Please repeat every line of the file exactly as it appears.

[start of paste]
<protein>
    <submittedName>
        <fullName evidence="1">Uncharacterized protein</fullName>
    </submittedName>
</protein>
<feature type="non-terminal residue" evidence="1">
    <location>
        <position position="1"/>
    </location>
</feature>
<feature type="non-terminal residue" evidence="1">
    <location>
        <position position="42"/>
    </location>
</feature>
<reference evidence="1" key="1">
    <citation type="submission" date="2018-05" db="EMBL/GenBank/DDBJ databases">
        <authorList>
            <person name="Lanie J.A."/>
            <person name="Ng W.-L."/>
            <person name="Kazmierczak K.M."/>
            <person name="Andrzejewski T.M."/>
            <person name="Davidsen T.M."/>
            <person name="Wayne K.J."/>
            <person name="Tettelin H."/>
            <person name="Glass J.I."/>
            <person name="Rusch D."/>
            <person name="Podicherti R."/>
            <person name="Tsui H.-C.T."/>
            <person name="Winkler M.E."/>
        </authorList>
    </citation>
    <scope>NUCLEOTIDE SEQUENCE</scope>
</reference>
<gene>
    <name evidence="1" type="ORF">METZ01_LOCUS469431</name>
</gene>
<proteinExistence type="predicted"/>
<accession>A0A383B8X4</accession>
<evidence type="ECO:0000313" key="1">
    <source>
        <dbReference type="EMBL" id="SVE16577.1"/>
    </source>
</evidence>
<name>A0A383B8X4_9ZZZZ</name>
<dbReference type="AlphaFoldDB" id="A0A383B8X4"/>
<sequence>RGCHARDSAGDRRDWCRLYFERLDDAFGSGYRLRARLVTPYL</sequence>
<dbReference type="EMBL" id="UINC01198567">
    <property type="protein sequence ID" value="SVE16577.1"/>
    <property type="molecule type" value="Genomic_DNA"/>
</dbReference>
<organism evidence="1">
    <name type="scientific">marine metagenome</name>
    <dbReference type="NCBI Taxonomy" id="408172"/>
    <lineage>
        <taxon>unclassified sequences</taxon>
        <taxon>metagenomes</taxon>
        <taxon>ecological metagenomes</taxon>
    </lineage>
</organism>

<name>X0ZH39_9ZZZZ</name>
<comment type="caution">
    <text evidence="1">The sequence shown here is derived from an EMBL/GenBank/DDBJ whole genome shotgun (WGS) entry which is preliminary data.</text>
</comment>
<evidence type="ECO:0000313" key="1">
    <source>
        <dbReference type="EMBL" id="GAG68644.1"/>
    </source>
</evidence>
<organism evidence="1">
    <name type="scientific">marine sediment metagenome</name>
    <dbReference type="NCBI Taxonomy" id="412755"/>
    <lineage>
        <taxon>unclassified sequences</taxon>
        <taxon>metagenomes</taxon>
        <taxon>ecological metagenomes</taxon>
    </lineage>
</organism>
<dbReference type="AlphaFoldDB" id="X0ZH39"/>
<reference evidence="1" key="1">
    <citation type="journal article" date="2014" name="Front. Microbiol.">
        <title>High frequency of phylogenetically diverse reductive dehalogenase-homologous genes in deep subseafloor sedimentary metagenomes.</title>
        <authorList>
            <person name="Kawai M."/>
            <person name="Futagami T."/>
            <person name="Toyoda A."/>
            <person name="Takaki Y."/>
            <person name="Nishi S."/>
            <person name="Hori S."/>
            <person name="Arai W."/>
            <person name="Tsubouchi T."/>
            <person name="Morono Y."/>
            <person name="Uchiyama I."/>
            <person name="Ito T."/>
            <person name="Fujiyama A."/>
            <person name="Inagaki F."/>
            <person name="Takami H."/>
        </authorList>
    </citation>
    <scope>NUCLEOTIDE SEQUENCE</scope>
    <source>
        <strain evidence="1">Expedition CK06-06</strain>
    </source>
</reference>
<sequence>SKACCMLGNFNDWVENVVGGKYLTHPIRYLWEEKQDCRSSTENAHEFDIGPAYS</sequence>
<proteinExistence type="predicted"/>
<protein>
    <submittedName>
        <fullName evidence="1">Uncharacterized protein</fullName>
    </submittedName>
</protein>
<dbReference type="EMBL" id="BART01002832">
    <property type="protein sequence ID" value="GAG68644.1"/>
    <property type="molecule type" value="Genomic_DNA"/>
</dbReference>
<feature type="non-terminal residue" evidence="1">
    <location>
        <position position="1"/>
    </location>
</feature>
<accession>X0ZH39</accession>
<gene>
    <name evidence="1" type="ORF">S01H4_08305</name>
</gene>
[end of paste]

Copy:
<protein>
    <submittedName>
        <fullName evidence="1">Uncharacterized protein</fullName>
    </submittedName>
</protein>
<feature type="non-terminal residue" evidence="1">
    <location>
        <position position="1"/>
    </location>
</feature>
<feature type="non-terminal residue" evidence="1">
    <location>
        <position position="42"/>
    </location>
</feature>
<reference evidence="1" key="1">
    <citation type="submission" date="2018-05" db="EMBL/GenBank/DDBJ databases">
        <authorList>
            <person name="Lanie J.A."/>
            <person name="Ng W.-L."/>
            <person name="Kazmierczak K.M."/>
            <person name="Andrzejewski T.M."/>
            <person name="Davidsen T.M."/>
            <person name="Wayne K.J."/>
            <person name="Tettelin H."/>
            <person name="Glass J.I."/>
            <person name="Rusch D."/>
            <person name="Podicherti R."/>
            <person name="Tsui H.-C.T."/>
            <person name="Winkler M.E."/>
        </authorList>
    </citation>
    <scope>NUCLEOTIDE SEQUENCE</scope>
</reference>
<gene>
    <name evidence="1" type="ORF">METZ01_LOCUS469431</name>
</gene>
<proteinExistence type="predicted"/>
<accession>A0A383B8X4</accession>
<evidence type="ECO:0000313" key="1">
    <source>
        <dbReference type="EMBL" id="SVE16577.1"/>
    </source>
</evidence>
<name>A0A383B8X4_9ZZZZ</name>
<dbReference type="AlphaFoldDB" id="A0A383B8X4"/>
<sequence>RGCHARDSAGDRRDWCRLYFERLDDAFGSGYRLRARLVTPYL</sequence>
<dbReference type="EMBL" id="UINC01198567">
    <property type="protein sequence ID" value="SVE16577.1"/>
    <property type="molecule type" value="Genomic_DNA"/>
</dbReference>
<organism evidence="1">
    <name type="scientific">marine metagenome</name>
    <dbReference type="NCBI Taxonomy" id="408172"/>
    <lineage>
        <taxon>unclassified sequences</taxon>
        <taxon>metagenomes</taxon>
        <taxon>ecological metagenomes</taxon>
    </lineage>
</organism>

<name>X0ZH39_9ZZZZ</name>
<comment type="caution">
    <text evidence="1">The sequence shown here is derived from an EMBL/GenBank/DDBJ whole genome shotgun (WGS) entry which is preliminary data.</text>
</comment>
<evidence type="ECO:0000313" key="1">
    <source>
        <dbReference type="EMBL" id="GAG68644.1"/>
    </source>
</evidence>
<organism evidence="1">
    <name type="scientific">marine sediment metagenome</name>
    <dbReference type="NCBI Taxonomy" id="412755"/>
    <lineage>
        <taxon>unclassified sequences</taxon>
        <taxon>metagenomes</taxon>
        <taxon>ecological metagenomes</taxon>
    </lineage>
</organism>
<dbReference type="AlphaFoldDB" id="X0ZH39"/>
<reference evidence="1" key="1">
    <citation type="journal article" date="2014" name="Front. Microbiol.">
        <title>High frequency of phylogenetically diverse reductive dehalogenase-homologous genes in deep subseafloor sedimentary metagenomes.</title>
        <authorList>
            <person name="Kawai M."/>
            <person name="Futagami T."/>
            <person name="Toyoda A."/>
            <person name="Takaki Y."/>
            <person name="Nishi S."/>
            <person name="Hori S."/>
            <person name="Arai W."/>
            <person name="Tsubouchi T."/>
            <person name="Morono Y."/>
            <person name="Uchiyama I."/>
            <person name="Ito T."/>
            <person name="Fujiyama A."/>
            <person name="Inagaki F."/>
            <person name="Takami H."/>
        </authorList>
    </citation>
    <scope>NUCLEOTIDE SEQUENCE</scope>
    <source>
        <strain evidence="1">Expedition CK06-06</strain>
    </source>
</reference>
<sequence>SKACCMLGNFNDWVENVVGGKYLTHPIRYLWEEKQDCRSSTENAHEFDIGPAYS</sequence>
<proteinExistence type="predicted"/>
<protein>
    <submittedName>
        <fullName evidence="1">Uncharacterized protein</fullName>
    </submittedName>
</protein>
<dbReference type="EMBL" id="BART01002832">
    <property type="protein sequence ID" value="GAG68644.1"/>
    <property type="molecule type" value="Genomic_DNA"/>
</dbReference>
<feature type="non-terminal residue" evidence="1">
    <location>
        <position position="1"/>
    </location>
</feature>
<accession>X0ZH39</accession>
<gene>
    <name evidence="1" type="ORF">S01H4_08305</name>
</gene>